3 Skills for all Leaders to Cultivate – Naming, Framing and Priming


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One of the key responsibilities that we have as leaders is to make sense of what is happening in and around the teams that we lead and share this with our teams as and when required. The way we do this could be either through writing (emails, blogs, etc) or by speaking (in all-hands, at events, 1-1 calls, etc). In either case, we need to be careful about the language we use, as the way we use the language has a big impact on what others perceive or understand from our communication. So, today, let’s explore the importance of language in our communication.


One of the important responsibility of leaders is to frame things such that the teams can focus on the important and relevant stuff. The ability to frame is an art that we need to practice on a regular basis to get good at. How we frame a problem has a big impact on how the same is solved. A situation can be both framed as a challenge (burning platform) or as a once in a lifetime opportunity to make a difference (at the cusp of something big).

This is a super-power in times of upheaval and chaos (like the one that we are currently living through). When there is so much happening all around us (war, supply chain disruptions, inflation, the great resignation, a health crisis, stock market crash, political polarisation), it can get too distracting for everyone involved. This could lead to a lack of focus at work at best or create a toxic culture of negativity at worst. As leaders, it is our responsibility to wade out everything that is not relevant and unaddressable and frame the situation such that the team is able to make meaningful progress towards our goals, even in these trying circumstances.


Also, another facet of naming comes to play is when we want to stop or promote something within our culture. For example, sexual harassment was always prevalent at the workplace for decades, but only when it was named as such and defined (what constitutes sexual harassment) as a problem that needs to be addressed, we started seeing people raise voices against it and slowly (not fast enough, in my opinion) but surely we are seeing progress on this front. The same goes with the DE&I. Once the situation is named and defined, people can start reacting to it.

As leaders, it is one of our responsibility to identify such situations or actions and name them and define them. We can do this to either encourage (creative risk taking) the actions or to denounce them (like bullying or sexual harassment).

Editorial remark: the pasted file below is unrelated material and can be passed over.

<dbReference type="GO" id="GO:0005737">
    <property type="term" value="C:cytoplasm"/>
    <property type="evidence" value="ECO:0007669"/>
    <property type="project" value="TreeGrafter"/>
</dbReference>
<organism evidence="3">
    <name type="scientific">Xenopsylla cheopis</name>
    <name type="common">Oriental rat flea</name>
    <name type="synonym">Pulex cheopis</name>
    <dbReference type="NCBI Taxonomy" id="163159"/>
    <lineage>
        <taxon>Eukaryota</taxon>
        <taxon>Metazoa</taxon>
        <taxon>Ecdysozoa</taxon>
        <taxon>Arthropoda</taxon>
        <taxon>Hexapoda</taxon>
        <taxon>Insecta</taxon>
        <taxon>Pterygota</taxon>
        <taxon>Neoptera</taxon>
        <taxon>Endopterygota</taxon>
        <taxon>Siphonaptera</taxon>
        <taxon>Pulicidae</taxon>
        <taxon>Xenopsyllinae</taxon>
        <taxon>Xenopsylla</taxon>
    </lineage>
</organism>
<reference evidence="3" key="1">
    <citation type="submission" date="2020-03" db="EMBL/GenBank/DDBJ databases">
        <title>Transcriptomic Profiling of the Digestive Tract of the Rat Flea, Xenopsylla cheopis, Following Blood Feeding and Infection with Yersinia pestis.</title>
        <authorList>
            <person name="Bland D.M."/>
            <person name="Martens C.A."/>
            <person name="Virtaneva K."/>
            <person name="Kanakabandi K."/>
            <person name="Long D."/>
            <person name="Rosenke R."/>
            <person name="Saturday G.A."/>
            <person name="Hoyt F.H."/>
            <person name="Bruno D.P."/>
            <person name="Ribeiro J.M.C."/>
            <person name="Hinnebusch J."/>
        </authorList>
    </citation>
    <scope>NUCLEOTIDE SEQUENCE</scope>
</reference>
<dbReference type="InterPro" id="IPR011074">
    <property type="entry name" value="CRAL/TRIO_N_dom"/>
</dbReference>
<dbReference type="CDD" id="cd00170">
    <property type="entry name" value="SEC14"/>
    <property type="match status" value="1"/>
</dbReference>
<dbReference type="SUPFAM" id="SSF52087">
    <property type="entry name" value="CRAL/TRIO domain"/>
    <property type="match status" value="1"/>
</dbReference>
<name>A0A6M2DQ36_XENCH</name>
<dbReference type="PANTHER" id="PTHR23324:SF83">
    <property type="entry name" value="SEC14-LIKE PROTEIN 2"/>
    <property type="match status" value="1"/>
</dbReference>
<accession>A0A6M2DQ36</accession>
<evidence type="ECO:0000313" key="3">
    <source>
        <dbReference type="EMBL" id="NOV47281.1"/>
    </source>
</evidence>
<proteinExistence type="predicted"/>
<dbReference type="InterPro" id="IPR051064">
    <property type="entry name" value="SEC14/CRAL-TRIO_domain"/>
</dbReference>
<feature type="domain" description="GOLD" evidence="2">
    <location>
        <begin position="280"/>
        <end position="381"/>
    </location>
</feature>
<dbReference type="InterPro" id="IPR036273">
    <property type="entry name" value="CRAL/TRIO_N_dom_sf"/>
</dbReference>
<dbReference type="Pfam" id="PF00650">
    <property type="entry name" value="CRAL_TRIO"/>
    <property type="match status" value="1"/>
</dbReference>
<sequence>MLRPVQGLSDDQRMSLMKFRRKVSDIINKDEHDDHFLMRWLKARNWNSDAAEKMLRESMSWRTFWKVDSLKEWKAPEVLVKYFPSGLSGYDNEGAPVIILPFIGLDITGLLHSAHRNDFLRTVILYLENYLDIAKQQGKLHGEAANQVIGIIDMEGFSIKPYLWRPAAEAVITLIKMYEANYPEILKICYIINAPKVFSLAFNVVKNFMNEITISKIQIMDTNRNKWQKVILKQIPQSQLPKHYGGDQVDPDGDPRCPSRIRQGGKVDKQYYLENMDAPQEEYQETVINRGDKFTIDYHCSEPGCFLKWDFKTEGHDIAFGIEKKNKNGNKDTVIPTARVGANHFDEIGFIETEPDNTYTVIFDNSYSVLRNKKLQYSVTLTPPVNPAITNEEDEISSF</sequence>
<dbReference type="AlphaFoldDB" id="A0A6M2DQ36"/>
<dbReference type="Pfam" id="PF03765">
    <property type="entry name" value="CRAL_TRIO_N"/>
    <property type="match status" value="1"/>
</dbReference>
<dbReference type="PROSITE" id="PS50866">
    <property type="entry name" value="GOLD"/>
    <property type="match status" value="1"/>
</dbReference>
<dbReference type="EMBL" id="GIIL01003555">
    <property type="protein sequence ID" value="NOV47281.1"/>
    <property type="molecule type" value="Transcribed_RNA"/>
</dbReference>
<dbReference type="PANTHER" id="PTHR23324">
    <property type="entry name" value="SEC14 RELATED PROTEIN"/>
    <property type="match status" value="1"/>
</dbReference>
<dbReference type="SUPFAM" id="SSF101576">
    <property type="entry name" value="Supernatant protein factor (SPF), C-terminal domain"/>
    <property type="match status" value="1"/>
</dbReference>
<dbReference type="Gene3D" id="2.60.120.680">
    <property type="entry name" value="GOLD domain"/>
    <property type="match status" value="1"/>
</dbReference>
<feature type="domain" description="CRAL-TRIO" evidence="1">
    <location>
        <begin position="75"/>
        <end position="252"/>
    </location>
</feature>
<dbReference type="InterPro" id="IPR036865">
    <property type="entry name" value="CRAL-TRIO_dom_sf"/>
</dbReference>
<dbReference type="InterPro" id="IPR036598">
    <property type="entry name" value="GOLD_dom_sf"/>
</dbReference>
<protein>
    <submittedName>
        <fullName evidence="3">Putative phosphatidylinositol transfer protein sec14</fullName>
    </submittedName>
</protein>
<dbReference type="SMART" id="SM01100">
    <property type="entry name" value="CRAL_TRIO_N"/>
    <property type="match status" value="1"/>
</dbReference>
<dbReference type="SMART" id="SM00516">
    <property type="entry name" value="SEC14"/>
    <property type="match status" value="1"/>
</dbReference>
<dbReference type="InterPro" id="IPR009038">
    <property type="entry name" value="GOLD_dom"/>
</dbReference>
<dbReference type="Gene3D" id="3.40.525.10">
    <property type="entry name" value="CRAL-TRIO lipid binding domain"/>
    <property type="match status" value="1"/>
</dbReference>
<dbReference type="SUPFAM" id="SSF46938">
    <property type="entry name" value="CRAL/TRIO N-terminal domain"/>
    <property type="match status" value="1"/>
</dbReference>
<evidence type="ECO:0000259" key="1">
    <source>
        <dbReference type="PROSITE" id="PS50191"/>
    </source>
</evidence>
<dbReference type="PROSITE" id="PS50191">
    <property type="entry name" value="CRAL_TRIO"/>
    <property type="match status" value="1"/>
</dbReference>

Another facet of the impact that language has on us and on our teams is through “Priming”. Simply said, priming is all about the subtle signals we send to our teams about many things that has a significant impact on the behaviour that we get from the team. One example of priming is the use of pronouns in our communication (written and oral). How often do we use “I” vs “we/us” indicates how we think and tells people about our mindset.

The use of prescriptive (do this) vs inquisitive (should we be doing this) vs inclusive (what do you think we should be doing) language in our communication can have a significant impact on the overall creativity of the team and can have significant impact on the ability to innovate.

The way we run our meetings has a significant impact on the overall behaviour of the team. Who speaks the most in your meetings (is that you?) has a subtle impact. Who speaks the first has an even more impact on the results of the meetings. When as leaders, we speak first, we end up anchoring everyone to our point-of-view. When we speak last, we enable other voices to come up.

The kind of questions we ask can also have a significant impact on the results we get as a team. When we ask definitive questions (which have a “yes” or “no” answers), we get a different set of behaviours. When we ask probabilistic questions (how probable is this to happen) we get a completely different set of responses and therefore behaviours.

How we decide also has a significant impact. Do we discuss first and then decide or do we share opinions first (via a poll or form) and then discuss the variability in the choices and then decide. This can have significant impact, specially when we are dealing with ambiguous and complex situation.

In conclusion:

As leaders, what we communicate matters; how we communicate matters and when we communicates matter as well.

As a great man once said, ”With great power comes great responsibility”. So, it is important that as leaders, we continue to hone the art and craft of “Naming”, “Framing” and “Priming”, so that we can become better leaders and help our teams become high performing teams.

Notes for further reading: There is a lot of research done by Lera Boroditsky on the topic of how language shapes our thoughts. You can watch here deliver a detailed talk for the Long Now Foundation here.

David Marquet, a best selling author and a former commanding officer of a nuclear submarine for the US Navy wrote a book titled “Language is Leadership”. He discuss some of the key concepts from his book on this podcast that you can watch here.

Republished with author's permission from original post.

Mukesh Gupta
I currently work for SAP as Customer advocate. In this capacity, I am responsible to ensure that the voice of the customer is being heard and play the bridge between customers and SAP. Prior to joining SAP, I have worked with different organizations serving in different functions like customer service, logistics, production planning & sales, marketing and business development functions. I was also the founder-CEO of a start-up called "Innovative Enterprises". The venture was in the retail & distribution business. I blog at http://rmukeshgupta.com.


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